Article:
His late-career surge puts him up there with the likes of Barry Bonds, Ted Williams, Babe Ruth and Hank Aaron.
"He's obviously a tremendous talent ... prodigious power," Levine, who also worked in the Texas Rangers front office when Cruz played there, says. "He continues to have success past a point where most players decline or retire."
Levine and Morse both talk about Cruz's whole body regimen that includes a personal chef to make him nutritious meals, stretching techniques, hours of batting practice, video work and ample time in the weight room.
But a key ingredient to go along with all of that is a pastime maybe many of the more senior members of society can relate to: Naps. At least 20-30 minutes before every single game.
"It's part of his routine," Morse says. "He comes in, he'll go to the gym right away. He'll lift and do his band exercises. He'll get about 15 minutes of cage work, does some video work (this, Morse tells me, is after already watching video the night before) and then nap. And then he'll go back to the cage."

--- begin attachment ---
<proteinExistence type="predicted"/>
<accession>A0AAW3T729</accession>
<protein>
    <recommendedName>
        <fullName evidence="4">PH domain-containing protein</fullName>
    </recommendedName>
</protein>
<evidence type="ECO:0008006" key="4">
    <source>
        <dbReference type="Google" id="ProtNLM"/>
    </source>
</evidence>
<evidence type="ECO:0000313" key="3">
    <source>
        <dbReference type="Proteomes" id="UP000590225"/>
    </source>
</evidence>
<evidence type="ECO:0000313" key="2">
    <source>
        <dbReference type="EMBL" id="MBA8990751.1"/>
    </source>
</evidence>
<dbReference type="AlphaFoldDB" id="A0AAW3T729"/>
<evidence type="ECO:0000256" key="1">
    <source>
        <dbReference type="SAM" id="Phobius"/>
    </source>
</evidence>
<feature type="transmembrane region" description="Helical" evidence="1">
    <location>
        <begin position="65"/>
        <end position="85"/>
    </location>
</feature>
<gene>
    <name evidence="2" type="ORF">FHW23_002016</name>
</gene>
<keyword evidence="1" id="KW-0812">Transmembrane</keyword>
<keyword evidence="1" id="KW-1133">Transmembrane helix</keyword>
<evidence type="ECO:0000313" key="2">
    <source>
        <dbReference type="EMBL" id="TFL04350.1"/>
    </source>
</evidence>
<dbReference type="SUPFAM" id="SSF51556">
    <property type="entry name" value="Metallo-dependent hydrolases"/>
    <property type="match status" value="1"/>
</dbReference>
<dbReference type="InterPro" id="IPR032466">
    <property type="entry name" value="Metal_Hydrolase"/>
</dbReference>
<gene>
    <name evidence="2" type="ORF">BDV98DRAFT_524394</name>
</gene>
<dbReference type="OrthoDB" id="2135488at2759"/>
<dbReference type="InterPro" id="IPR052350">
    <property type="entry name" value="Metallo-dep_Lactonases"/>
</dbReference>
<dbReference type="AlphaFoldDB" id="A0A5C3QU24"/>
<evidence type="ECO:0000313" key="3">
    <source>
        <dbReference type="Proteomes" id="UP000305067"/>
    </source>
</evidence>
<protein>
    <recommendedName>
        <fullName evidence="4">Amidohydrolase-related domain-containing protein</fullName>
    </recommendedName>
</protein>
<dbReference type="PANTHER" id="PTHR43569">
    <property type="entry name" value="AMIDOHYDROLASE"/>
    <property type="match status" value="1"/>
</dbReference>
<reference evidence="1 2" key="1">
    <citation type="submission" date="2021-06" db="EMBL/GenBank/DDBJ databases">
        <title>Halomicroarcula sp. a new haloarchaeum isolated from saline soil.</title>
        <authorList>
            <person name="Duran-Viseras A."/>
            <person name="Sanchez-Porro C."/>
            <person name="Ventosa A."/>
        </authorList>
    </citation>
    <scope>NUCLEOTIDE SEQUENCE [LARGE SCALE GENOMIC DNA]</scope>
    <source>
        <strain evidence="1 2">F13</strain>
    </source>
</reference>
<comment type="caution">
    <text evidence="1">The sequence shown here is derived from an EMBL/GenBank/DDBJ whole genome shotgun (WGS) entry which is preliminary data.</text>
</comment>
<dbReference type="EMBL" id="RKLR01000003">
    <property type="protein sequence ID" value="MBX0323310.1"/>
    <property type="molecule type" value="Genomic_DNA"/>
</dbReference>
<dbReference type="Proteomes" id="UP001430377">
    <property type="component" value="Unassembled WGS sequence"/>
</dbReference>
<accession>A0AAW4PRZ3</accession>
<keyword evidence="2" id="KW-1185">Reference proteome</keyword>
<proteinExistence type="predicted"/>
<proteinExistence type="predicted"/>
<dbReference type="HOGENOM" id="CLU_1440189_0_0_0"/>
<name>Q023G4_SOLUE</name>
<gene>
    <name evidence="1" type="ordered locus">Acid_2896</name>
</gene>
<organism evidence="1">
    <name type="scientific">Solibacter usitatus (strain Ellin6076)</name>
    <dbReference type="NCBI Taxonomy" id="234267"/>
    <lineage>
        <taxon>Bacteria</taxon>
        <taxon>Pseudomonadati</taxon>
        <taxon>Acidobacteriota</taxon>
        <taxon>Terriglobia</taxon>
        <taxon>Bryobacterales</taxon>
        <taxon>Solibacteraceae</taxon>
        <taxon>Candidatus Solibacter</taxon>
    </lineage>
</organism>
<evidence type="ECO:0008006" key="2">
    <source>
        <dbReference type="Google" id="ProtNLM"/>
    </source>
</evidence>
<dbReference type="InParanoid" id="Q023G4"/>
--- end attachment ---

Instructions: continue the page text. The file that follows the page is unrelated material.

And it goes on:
And then, he'll sometimes go out and hit three home runs that afternoon.
“Twenty-five minutes,” Cruz told The Seattle Times a few years ago. “Research tells you that power naps are the best. You wake up with a lot of energy. It’s like a boost.”
It's hard to pin down when Cruz's pregame napping habit started. He definitely did it during his time with the Mariners, where he had dreams about Ichiro Suzuki. The Mariners even installed a nap room at T-Mobile Park. But Levine believes the slugger could've picked it up in Texas during his late-20s or early-30s. It was just one of the gameday prep lessons he learned from some of the older veterans on the ballclub.
"He was a guy who was sponging leadership skills off some of the players in the clubhouse," Levine remembers. "He gravitated toward Michael Young initially and then, ultimately, Adrián Beltré. Josh Hamilton was on that team, Josh Hamilton was definitely a guy that subscribed to the benefits of napping before games. I think Nelson has drawn skills from all these guys to be the kind of leader he is today."
But it didn't really matter whenever or however it started, the Twins needed a nap room in their stadium. And they needed one fast.